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Does SIC need a heart pacemaker?

  • Robert Oleschak
  • Thomas Nellen

Real-time gross settlement (RTGS) systems effect final settlement of payments continuously and on an individual basis. This generates a trade-off between liquidity needs and settlement delay. Against the background of reconstruction discussions, the paper analyses whether more advanced algorithms reduce liquidity needs and settlement delay if applied to the Swiss Interbank Clearing (SIC) system. Simulations run with the BoF-PSS2 simulator show that expected reductions in liquidity needs and settlement delay are modest and should carefully be evaluated against costs. More advanced settlement algorithms improve settlement efficiency only if payment release behaviour is highly aligned.

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Paper provided by Swiss National Bank in its series Working Papers with number 2013-10.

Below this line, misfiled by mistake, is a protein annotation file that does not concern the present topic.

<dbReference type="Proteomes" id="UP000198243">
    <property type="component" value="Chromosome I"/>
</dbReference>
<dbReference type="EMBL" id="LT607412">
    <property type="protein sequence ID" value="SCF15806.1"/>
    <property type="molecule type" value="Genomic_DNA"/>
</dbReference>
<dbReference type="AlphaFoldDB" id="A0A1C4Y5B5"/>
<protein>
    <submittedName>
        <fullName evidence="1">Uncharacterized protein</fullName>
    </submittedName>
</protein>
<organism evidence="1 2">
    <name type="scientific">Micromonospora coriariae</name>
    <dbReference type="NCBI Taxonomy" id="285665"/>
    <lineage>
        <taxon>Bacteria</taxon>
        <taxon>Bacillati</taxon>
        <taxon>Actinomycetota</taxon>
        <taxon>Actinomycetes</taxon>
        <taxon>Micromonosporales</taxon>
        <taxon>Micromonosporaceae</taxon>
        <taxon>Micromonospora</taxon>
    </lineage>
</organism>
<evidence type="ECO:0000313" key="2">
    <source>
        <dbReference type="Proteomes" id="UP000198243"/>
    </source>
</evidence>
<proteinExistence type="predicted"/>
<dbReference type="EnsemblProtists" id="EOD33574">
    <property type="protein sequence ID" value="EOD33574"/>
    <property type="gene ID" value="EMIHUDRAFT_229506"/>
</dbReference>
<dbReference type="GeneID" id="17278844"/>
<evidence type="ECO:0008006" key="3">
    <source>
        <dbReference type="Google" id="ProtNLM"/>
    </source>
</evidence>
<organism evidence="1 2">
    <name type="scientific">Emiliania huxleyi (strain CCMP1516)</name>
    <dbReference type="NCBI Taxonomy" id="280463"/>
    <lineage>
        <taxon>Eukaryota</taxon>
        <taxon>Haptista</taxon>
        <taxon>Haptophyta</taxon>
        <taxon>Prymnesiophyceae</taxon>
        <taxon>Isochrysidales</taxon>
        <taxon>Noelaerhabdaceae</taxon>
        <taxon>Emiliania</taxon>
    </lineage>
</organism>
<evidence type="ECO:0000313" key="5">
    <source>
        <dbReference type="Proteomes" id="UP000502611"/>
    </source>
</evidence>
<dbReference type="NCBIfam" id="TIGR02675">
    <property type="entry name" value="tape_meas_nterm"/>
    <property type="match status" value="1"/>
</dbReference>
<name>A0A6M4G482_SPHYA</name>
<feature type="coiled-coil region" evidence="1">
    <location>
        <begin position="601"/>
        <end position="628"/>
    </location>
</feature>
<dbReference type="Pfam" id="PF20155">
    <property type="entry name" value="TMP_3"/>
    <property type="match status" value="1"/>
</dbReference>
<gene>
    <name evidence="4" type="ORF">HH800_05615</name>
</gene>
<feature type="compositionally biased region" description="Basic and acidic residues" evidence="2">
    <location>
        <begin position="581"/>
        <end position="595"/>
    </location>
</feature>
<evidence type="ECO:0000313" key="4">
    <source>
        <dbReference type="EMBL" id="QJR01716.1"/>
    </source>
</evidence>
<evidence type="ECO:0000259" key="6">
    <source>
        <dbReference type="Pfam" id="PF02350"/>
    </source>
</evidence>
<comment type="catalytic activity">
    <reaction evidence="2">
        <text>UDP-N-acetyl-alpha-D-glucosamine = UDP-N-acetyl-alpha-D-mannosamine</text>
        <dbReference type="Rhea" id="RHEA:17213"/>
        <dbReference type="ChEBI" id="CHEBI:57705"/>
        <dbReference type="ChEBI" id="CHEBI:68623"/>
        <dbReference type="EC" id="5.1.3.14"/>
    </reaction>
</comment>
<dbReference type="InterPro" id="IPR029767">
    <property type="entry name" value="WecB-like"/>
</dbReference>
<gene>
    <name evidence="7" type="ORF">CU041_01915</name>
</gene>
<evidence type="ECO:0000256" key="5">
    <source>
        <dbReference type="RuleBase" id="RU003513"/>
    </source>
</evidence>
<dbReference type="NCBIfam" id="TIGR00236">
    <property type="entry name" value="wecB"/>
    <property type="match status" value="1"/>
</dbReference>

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Length: 41 pages
Date of creation: 2013
Date of revision:
Handle: RePEc:snb:snbwpa:2013-10
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  1. Ota, Tomohiro, 2011. "Intraday two-part tariff in payment systems," Bank of England working papers 428, Bank of England.
  2. Jamie McAndrews & Antoine Martin, 2007. "Liquidity saving mechanisms," 2007 Meeting Papers 165, Society for Economic Dynamics.
  3. Kimmo Soramaki & Morten L. Bech & Jeffrey Arnold & Robert J. Glass & Walter Beyeler, 2006. "The topology of interbank payment flows," Staff Reports 243, Federal Reserve Bank of New York.
  4. Morten L. Bech & Bart Hobijn, 2006. "Technology diffusion within central banking: the case of real-time gross settlement," Staff Reports 260, Federal Reserve Bank of New York.
  5. Guntzer, Michael M. & Jungnickel, Dieter & Leclerc, Matthias, 1998. "Efficient algorithms for the clearing of interbank payments," European Journal of Operational Research, Elsevier, vol. 106(1), pages 212-219, April.
  6. Sébastien Kraenzlin & Thomas Nellen, 2010. "Daytime Is Money," Journal of Money, Credit and Banking, Blackwell Publishing, vol. 42(8), pages 1689-1702, December.
  7. Angelini, Paolo, 1998. "An analysis of competitive externalities in gross settlement systems," Journal of Banking & Finance, Elsevier, vol. 22(1), pages 1-18, January.
  8. Antoine Martin & James McAndrews, 2008. "An economic analysis of liquidity-saving mechanisms," Economic Policy Review, Federal Reserve Bank of New York, issue Sep, pages 25-39.
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